Reasoning About Vectors: Satisfiability Modulo a Theory of Sequences

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Abstract

Dynamic arrays, also referred to as vectors, are fundamental data structures used in many programs. Modeling their semantics efficiently is crucial when reasoning about such programs. The theory of arrays is widely supported but is not ideal, because the number of elements is fixed (determined by its index sort) and cannot be adjusted, which is a problem, given that the length of vectors often plays an important role when reasoning about vector programs. In this paper, we propose reasoning about vectors using a theory of sequences. We introduce the theory, propose a basic calculus adapted from one for the theory of strings, and extend it to efficiently handle common vector operations. We prove that our calculus is sound and show how to construct a model when it terminates with a saturated configuration. Finally, we describe an implementation of the calculus in cvc5 and demonstrate its efficacy by evaluating it on verification conditions for smart contracts and benchmarks derived from existing array benchmarks.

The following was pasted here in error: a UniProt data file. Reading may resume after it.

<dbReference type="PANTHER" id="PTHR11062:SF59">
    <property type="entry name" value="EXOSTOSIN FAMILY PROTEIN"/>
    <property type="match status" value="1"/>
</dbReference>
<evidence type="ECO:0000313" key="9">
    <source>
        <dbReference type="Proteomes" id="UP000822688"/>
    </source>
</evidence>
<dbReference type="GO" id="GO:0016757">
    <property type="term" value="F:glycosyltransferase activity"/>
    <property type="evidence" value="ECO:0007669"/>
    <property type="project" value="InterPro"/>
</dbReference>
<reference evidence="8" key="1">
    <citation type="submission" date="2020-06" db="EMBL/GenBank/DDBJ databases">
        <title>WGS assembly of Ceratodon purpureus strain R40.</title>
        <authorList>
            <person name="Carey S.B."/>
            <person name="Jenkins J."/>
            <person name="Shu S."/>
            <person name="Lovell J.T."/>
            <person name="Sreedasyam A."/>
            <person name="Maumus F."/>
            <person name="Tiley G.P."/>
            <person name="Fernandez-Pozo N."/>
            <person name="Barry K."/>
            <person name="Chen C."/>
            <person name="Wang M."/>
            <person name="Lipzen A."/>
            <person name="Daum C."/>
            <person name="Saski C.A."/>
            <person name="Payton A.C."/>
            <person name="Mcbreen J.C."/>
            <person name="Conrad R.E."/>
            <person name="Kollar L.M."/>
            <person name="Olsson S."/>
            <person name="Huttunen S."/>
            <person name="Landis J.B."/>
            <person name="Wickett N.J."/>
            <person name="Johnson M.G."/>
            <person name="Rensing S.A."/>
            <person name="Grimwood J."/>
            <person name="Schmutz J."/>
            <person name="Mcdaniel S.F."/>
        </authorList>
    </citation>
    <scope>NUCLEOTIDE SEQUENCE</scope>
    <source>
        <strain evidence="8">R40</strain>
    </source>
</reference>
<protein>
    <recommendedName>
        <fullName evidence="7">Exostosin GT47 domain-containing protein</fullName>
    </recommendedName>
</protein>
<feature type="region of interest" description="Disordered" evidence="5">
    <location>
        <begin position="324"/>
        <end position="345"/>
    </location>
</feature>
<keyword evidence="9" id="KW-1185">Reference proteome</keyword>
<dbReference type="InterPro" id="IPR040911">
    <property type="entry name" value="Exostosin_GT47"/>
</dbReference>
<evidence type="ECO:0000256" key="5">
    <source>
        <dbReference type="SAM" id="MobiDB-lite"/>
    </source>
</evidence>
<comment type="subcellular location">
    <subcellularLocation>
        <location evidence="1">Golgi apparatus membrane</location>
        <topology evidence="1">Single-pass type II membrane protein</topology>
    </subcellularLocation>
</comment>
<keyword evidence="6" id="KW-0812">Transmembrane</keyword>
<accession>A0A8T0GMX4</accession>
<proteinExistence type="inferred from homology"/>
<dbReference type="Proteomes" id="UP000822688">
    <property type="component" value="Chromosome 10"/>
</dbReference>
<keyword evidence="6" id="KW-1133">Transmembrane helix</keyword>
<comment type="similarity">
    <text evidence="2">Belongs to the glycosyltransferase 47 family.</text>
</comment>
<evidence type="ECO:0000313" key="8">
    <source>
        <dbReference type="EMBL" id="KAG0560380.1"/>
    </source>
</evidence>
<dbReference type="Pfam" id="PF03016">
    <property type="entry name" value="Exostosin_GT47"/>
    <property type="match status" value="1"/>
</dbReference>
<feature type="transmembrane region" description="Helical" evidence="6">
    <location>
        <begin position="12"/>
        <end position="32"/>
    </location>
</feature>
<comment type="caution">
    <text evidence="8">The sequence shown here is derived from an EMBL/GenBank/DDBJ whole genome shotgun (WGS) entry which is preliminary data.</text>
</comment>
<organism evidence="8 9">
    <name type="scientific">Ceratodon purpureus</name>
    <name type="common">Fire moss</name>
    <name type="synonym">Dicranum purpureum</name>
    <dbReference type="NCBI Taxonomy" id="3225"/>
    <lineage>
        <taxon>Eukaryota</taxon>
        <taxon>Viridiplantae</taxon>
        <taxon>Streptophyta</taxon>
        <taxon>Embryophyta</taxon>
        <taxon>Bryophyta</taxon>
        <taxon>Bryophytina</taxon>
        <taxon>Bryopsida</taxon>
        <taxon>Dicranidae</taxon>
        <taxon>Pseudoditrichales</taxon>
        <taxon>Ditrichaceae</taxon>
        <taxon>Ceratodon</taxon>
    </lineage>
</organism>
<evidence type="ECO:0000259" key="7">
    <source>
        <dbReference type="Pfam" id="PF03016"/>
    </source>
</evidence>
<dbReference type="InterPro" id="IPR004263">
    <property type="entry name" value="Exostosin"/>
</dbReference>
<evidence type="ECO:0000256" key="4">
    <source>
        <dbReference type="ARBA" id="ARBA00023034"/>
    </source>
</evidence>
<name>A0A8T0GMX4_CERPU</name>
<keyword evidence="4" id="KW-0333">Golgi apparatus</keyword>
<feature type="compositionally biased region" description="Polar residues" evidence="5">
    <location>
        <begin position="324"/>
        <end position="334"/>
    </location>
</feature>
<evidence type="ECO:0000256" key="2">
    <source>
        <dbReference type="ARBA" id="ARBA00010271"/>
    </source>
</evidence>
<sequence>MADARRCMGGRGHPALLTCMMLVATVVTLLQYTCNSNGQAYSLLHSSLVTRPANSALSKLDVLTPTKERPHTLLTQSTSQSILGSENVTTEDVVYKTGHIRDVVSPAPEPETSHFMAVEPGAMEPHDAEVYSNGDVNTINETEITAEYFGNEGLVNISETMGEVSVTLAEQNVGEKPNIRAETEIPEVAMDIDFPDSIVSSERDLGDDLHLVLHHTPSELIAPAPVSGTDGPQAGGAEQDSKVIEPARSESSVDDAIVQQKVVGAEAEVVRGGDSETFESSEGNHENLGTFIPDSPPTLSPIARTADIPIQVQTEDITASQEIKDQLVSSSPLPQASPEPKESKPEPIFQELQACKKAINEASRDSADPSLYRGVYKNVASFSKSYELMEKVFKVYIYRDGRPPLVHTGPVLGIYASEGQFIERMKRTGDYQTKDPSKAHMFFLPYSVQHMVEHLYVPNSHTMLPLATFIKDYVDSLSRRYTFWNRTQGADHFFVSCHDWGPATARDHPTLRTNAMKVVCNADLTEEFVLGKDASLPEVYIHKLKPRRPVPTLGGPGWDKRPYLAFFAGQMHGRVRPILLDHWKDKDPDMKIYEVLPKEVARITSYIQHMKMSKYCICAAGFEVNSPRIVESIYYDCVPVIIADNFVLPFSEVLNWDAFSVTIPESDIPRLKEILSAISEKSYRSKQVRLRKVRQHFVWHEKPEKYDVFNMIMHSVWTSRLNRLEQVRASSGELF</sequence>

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Notes

1. We number elements in a sequence starting at 0.

2. In Bjørner et al. [9], the second argument j denotes the end index, while here it denotes the length of the sub-sequence, in order to be consistent with the theory of strings in the SMT-LIB standard.

3. It is possible to obtain a similar encoding using the theory of datatypes (see, e.g., [5]); however, here we use uninterpreted functions which are simpler and more widely supported by SMT solvers.

4. In practice, this is implemented by associating each introduced variable with a witness term as described in Reynolds et al. [26].

5. Note that this goes beyond Nelson–Oppen combination because the theories $$T_\textsf{LIA}$$ and $$T_\textsf{Seq}$$ are not disjoint. As a consequence, the exchanged (dis)equalities are not limited to shared variables.

6. Recall that the meaning of $$\textsf{nth}$$ is fixed by the theory only for certain inputs.

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Acknowledgements

This work was funded in part by the Stanford Center for Blockchain Research, NSF-BSF Grant Numbers 2110397 (NSF) and 2020704 (BSF), ISF Grant Number 619/21, and Meta Novi. Part of the work was done when the first author was an intern at Meta Novi.

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Correspondence to Yoni Zohar.

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Sheng, Y., Nötzli, A., Reynolds, A. et al. Reasoning About Vectors: Satisfiability Modulo a Theory of Sequences. J Autom Reasoning 67, 32 (2023). https://doi.org/10.1007/s10817-023-09682-2